The old city of Luang Prabang, a slender peninsula overlooking the Mekong and Nam Khan River, is an elegant, quiet and absolutely charming city. The streets along the river are lined with fancy restaurants, wide banyan trees and coconut palms. French-inspired architecture, jewel-encrusted temples, and monasteries (where orange robes worn by monks hang outside to dry in the sun) meet narrow side streets where locals sell Mekong fish, river crabs, moth larva (fresh from the cocoon!), eels in buckets, bamboo shoots, live chickens and overripe fruit. The city's hybrid culture is so interesting - a Lao envisioned by the French - that's tropical, sophisticated, hot and packed with personality. We spent four nights and five days in Luang Prabang, walking leisurely through the streets, sampling delicious market treats, listening to the monks chant at sunset, watching bright mid-day skies swell with rain. Each night, on Sisangvong Road, locals from surrounding villages set up shop in the street, selling amazing textiles, scarfs, blankets, handbags and much more, which are all handmade and exquisitely beautiful. Each vendor offers an unbelievable array of fabric, so bright and stunning, so intricate and delicate. We learned a little about the different silks available in the country, and about the art of weaving, perfected and passed down from one generation to the next. Ethan bought a truly breathtaking blanket, hand stitched with tan, gold and blue tread, made of silk. A white silkworm shell hangs from each tassel of the blanket (a feature that I especially adore). The pattern (as we learned about later from a trader in Vientiane) is that of two nagas, "protective snakes," looking into a lotus blossom. Ethan treasures this blanket, and will for a long, long time. While in Luang Prabang we also rented a motorbike and drove into the countryside seeking waterfalls... Kouang Si Waterfall was raging, with water tumbling to the ground with such amazing force that it created a cloud of mist. We splashed beside the surging whitewater and admired the power of water over stone. The next day we traveled to Tad Se Waterfall, which spills and stretches through the forest. Tad Se was, despite the physical beauty, a slightly sad scene: two elephants stood in a small shelter beside the falls, their legs chained to a wooden post. Tourists rode on their backs as they walked in and out of a pool at the last tier of the waterfall. All I could see was the repetitive motion of their job and the blood running down their foreheads - open wounds caused by "the hook," a tool used to ride and guide them. That night, in Luang Prabang, we met a local man named Mr. Pawn, who has just finished college. He studied in the city for five years and was about to return home, to a small isolated village in the north, to work as a math and English teacher. He told us that he hopes to share what he's learned. We sat together and talked, grateful to hear his story, congratulating him again and again on his accomplishment. It's no easy task for a local to get a collage education in this country. It's so expensive for a local, and it's hugely time consuming.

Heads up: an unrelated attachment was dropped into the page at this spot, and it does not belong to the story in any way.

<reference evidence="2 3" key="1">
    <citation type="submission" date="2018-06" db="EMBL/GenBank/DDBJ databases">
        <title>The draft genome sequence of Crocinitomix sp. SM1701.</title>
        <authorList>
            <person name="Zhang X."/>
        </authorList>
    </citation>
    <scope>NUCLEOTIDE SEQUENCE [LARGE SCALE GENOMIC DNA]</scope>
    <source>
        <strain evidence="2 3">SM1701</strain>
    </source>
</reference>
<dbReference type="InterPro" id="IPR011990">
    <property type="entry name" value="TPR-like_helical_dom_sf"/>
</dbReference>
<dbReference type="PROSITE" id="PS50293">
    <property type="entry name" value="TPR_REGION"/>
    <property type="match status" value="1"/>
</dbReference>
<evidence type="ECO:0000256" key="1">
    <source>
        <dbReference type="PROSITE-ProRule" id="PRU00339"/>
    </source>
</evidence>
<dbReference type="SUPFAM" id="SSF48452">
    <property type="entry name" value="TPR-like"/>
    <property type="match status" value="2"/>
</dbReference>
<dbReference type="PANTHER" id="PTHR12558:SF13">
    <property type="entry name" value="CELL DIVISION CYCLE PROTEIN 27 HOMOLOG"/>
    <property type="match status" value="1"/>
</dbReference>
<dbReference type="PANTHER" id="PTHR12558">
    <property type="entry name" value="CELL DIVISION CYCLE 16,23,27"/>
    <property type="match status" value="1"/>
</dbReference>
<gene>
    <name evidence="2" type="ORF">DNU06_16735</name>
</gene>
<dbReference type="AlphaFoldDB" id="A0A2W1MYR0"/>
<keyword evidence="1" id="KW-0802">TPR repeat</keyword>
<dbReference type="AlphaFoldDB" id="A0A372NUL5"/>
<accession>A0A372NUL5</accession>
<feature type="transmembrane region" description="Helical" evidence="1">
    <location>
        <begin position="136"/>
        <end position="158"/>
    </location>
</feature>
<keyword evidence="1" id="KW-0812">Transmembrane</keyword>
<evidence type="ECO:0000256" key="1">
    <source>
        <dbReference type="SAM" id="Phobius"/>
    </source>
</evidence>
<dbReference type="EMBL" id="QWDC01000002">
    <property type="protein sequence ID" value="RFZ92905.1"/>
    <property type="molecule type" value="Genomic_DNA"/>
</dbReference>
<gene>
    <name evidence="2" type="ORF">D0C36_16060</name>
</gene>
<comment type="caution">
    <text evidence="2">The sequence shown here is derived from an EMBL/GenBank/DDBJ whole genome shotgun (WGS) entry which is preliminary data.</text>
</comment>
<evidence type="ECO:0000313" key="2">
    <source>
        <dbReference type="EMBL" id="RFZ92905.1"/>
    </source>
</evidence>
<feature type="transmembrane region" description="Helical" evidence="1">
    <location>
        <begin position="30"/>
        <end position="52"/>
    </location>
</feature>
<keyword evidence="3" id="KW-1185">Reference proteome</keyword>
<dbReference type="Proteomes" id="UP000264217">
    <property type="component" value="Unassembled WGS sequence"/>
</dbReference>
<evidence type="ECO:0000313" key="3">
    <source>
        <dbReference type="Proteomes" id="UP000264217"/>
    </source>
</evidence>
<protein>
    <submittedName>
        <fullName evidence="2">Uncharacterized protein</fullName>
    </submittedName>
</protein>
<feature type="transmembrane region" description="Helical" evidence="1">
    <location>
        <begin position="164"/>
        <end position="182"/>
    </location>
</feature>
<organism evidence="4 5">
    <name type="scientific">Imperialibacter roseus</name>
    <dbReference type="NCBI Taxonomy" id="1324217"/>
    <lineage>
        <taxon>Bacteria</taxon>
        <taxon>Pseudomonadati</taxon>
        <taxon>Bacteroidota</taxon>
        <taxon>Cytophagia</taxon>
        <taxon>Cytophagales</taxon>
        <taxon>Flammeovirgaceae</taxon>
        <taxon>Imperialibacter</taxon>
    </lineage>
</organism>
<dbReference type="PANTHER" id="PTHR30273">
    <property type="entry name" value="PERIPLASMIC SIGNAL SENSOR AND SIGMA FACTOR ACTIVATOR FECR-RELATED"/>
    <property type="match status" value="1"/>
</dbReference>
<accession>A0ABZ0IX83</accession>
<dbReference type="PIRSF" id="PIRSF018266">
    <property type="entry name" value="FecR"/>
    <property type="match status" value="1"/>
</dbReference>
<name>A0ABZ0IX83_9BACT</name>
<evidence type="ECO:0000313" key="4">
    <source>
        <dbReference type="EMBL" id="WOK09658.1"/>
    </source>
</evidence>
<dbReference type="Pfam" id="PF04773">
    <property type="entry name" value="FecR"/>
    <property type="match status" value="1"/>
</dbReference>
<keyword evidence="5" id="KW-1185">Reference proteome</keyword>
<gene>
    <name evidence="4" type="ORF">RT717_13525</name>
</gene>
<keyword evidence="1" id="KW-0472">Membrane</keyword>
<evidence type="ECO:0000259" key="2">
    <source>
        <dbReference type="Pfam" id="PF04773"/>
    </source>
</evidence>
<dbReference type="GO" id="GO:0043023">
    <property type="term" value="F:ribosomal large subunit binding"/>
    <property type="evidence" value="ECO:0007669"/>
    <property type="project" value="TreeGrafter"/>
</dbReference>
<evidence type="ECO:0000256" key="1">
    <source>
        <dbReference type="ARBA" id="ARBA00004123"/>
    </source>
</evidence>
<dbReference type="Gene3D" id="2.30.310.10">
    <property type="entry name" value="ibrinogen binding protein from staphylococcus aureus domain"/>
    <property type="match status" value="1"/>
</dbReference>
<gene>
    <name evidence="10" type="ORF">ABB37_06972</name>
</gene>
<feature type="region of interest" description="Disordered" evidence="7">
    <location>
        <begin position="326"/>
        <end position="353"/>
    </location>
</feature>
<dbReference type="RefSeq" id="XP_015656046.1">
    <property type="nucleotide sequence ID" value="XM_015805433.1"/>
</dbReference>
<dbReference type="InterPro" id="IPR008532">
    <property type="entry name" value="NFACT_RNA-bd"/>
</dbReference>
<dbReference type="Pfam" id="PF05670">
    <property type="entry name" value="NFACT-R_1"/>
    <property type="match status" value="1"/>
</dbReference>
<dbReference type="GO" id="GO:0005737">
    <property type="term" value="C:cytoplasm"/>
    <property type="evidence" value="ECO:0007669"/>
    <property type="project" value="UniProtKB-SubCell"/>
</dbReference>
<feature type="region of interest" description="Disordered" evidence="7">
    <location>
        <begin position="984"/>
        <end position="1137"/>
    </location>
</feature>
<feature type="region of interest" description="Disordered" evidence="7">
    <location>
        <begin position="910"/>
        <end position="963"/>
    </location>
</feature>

We pulled ourselves away from Laung Prabang, drawn to the unexplored south of Lao, and booked a "V.I.P. bus" (which was labeled "King of Bus") heading for Vientiane. After four hours on a bumpy road, our bus pulled over behind a long line of trucks, buses and vans. "What's going on?" "There's been a mud slide." "Mud slide?" "Everybody out!" We grabbed our bags, tightened them around our waists and began to walk. In the intense mid-day heat (and feeling weary and sluggish from the motion sickness tablet I took just an hour before) we walked over an amazingly intense mud slid. The road was simply gone - vanished beneath a thick layer of mountain mud. Along the road, Lao locals sold boiled eggs, green papaya salad and cold BeerLao to the hungry, dehydrated tourists. As soon as I opened my mouth to complain about the unexpected hike, I was silenced by the sight of a man carrying two crates of eggs (both suspended on the ends of a wooden stick and perched on his shoulder); by the sight of small children carrying filled boxes on their backs; and by women carrying wood in baskets that hang from their head. At the other side of the slide I sat, utterly exhausted, and waited for Ethan. I waited and waited and waited and then began to freak out. I worked myself up, and began to search for him in every single bus on our side of the slide. "Have you seen this man?" I asked, slightly crazed and holding out a picture of him on my camera. "Have you seen him? I've lost my boyfriend!" "No, no, so sorry." "Have you seen this man???" "Yes, we saw him on a motorbike." "A motorbike!" "Yes, umm, he was a traveling that way by motorbike." "Are you sure?" "Oui, I think this is him." I found him, eventually, three kilometers away (at the very end of the traffic jam, and yes, he was carried there by motorbike) drinking a BeerLao and not worrying at all. I was pissed and sweaty, but we were reunited. We got into another King of Bus, which was waiting on the other side of the slide, and continued traveling over breaking, winding, pothole-covered mountain roads. Six hours later, we decided, spur-of-the-moment, to get off in Vang Vieng (instead of traveling another four hours south to the capital, as we had intended). I couldn't stand the thought of spending another minute on the King.